Consumers have made it clear that they do not trust the housing market, they will not accept a continuation of credit driven spending, and that they are alone in fending for themselves and future generations. Therefore the savings rates on what little money consumers are receiving as income are increasing at unprecedented rates. This money is not going to come out of savings and into the marketplace and a general rush towards spending that will revive the old consumer driven economy unless the basic and real concerns of consumers are directly addressed with reality and conviction. The perception (delusion) is that consumers are a bottomless well from which  infinite sums of money can be withdrawn by way of taxes, insurance, subsidies to big business, and a government that is primarily concerned with the appearance of stability on Wall Street rather than the reality of amends that need to be offered.


I am not a pundit. I am only seeking to apply common sense to a situation that seems to be wallowing in dogma, and political maneuvering. In my view they are arranging the deck chairs on the Titanic. In my view the worst is yet to come. In my view under the worst-case scenarios our way of life, our society, our economy and our government will be destabilized unless we open our eyes. It’s true that we don’t have a lot of tools left in the box. But then again we never did have a lot of tools in the box.

A great fraud has been committed on American and foreign taxpayers and investors as well as American and foreign buyers of real estate, commercial and residential. The perpetrators of this great fraud were intermediaries between the people who had money and the people who didn’t. If an honest attempt was made to do the right thing, we would do more to improve the confidence of our own consumers as well as foreign investors than any of these of exotic and creative plans to shore up an economy based on illusion and delusion.


If we already know that the identity of the creditor is in doubt, then we already have a perfectly legitimate legal reason to stop foreclosures. If we already know that the prices that were used in many fraudulent loan transactions were not equal to any sustainable measure of fair market value and that neither the borrower nor the actual lender (investor) was aware of this misrepresentation, then we already have a perfectly legitimate and legal reason to restructure all the affected loans, especially since most of them are controlled through guarantees of federal agencies if not outright ownership by those federal agencies. If we already know that somebody probably exists who has actually lost money on these transactions, or some of them, then it shouldn’t be hard for them to come forward, provide the necessary accounting and proof of ownership, and be included in the restructuring of these mortgage loans.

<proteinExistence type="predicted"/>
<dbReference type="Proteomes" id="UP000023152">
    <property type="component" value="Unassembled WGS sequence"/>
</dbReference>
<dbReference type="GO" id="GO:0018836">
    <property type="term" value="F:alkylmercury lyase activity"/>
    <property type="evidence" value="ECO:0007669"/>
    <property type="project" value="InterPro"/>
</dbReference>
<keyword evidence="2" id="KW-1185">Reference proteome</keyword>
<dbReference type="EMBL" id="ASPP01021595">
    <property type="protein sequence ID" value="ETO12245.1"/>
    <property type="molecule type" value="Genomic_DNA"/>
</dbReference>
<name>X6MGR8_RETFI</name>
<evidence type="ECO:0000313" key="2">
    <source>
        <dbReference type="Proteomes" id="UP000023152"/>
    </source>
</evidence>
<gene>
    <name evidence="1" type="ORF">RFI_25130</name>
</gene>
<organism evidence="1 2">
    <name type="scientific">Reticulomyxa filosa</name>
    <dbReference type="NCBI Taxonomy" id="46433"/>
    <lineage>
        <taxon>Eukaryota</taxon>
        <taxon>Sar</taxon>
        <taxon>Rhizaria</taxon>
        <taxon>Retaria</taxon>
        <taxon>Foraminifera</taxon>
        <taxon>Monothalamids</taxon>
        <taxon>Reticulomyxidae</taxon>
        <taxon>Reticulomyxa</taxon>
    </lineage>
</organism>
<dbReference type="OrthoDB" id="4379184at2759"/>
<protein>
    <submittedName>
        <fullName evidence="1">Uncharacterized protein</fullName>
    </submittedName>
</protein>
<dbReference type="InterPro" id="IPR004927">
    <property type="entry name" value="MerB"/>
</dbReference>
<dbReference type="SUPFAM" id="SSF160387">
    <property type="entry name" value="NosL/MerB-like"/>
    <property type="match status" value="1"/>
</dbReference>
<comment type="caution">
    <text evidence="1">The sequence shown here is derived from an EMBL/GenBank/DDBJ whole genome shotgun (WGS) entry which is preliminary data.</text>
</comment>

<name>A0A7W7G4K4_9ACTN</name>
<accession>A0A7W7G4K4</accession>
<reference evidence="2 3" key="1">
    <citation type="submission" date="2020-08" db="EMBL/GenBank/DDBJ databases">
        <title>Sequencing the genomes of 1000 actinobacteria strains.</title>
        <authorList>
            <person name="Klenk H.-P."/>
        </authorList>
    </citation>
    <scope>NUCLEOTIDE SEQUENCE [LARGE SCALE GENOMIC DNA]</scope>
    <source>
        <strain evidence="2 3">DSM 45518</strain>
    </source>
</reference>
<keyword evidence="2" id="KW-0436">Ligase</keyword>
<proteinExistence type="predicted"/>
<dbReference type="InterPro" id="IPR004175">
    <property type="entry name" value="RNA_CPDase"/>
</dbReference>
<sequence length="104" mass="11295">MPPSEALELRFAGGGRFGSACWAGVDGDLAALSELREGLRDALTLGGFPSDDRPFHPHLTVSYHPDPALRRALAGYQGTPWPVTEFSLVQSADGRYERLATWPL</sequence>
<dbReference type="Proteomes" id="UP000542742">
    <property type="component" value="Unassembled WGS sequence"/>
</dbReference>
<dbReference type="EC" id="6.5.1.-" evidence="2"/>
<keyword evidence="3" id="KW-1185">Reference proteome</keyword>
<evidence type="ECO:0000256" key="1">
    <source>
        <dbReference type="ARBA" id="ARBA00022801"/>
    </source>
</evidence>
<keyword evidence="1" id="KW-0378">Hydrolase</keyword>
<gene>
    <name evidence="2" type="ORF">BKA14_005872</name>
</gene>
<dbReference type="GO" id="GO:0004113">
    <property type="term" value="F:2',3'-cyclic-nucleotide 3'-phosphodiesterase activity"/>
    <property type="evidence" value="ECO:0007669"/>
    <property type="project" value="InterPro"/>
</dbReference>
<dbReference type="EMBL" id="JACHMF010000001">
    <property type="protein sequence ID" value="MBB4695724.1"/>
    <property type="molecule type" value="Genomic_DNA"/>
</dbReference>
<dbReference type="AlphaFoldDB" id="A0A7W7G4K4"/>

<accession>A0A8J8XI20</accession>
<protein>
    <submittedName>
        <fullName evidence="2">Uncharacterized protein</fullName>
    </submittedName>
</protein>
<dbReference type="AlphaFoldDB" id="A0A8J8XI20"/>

What is stopping the use of common sense is that we are relying on the very intermediaries who caused the problem in the first place and who have everything to gain by a continuation of the foreclosures, by a continuation of the free fall in housing prices, by a continuation of the charade of modifications, and by the speculative bull market that is currently being constructed right under the nose of this administration. That bull market may have a temporary effect on the economy (or at least the indexes that  measure economic results) and of course the stock market, but in reality it is easy to see that such a bull market will only be another bubble which will cause more devastation and further undermine confidence in the American economy and the American government.

HERE IS WHAT A FAIR RESOLUTION WOULD LOOK LIKE:

  1. ALL HOMES ELIGIBLE (INCLUDING REO). Forget the blame game
  2. ALL MORTGAGE BONDS ELIGIBLE. Forget the blame game
  3. REGULATE SERVICING COMPANIES LIKE UTILITIES OR REPLACE THEM WITH COMPANIES THAT WILL DO THE JOB
  4. SUSPEND ALL FORECLOSURES, SALES, JUDICIAL AND NON-JUDICIAL. SUSPEND MORTGAGE PAYMENTS, ALL MORTGAGES 90 DAYS.
  5. OFFER INTEREST RATE ONLY RE-STRUCTURE TO HOMEOWNERS THAT REDUCES FIXED INTEREST RATE TO 2%
  6. OFFER PRINCIPAL REDUCTION TO 110% OF FAIR MARKET VALUE WITH 5% FIXED INTEREST RATE, TOGETHER WITH AN EQUITY APPRECIATION CLAUSE OF 20% FROM REDUCED PRINCIPAL.
  7. OFFER CERTIFICATION OF OWNERSHIP FROM FEDERAL AGENCY TO THE HOMEOWNER.
  8. CREATE FAST TRACK QUIET TITLE ACTIONS TO RESOLVE ALL TWISTED TITLE ISSUES RESULTING FROM SECURITIZED LOANS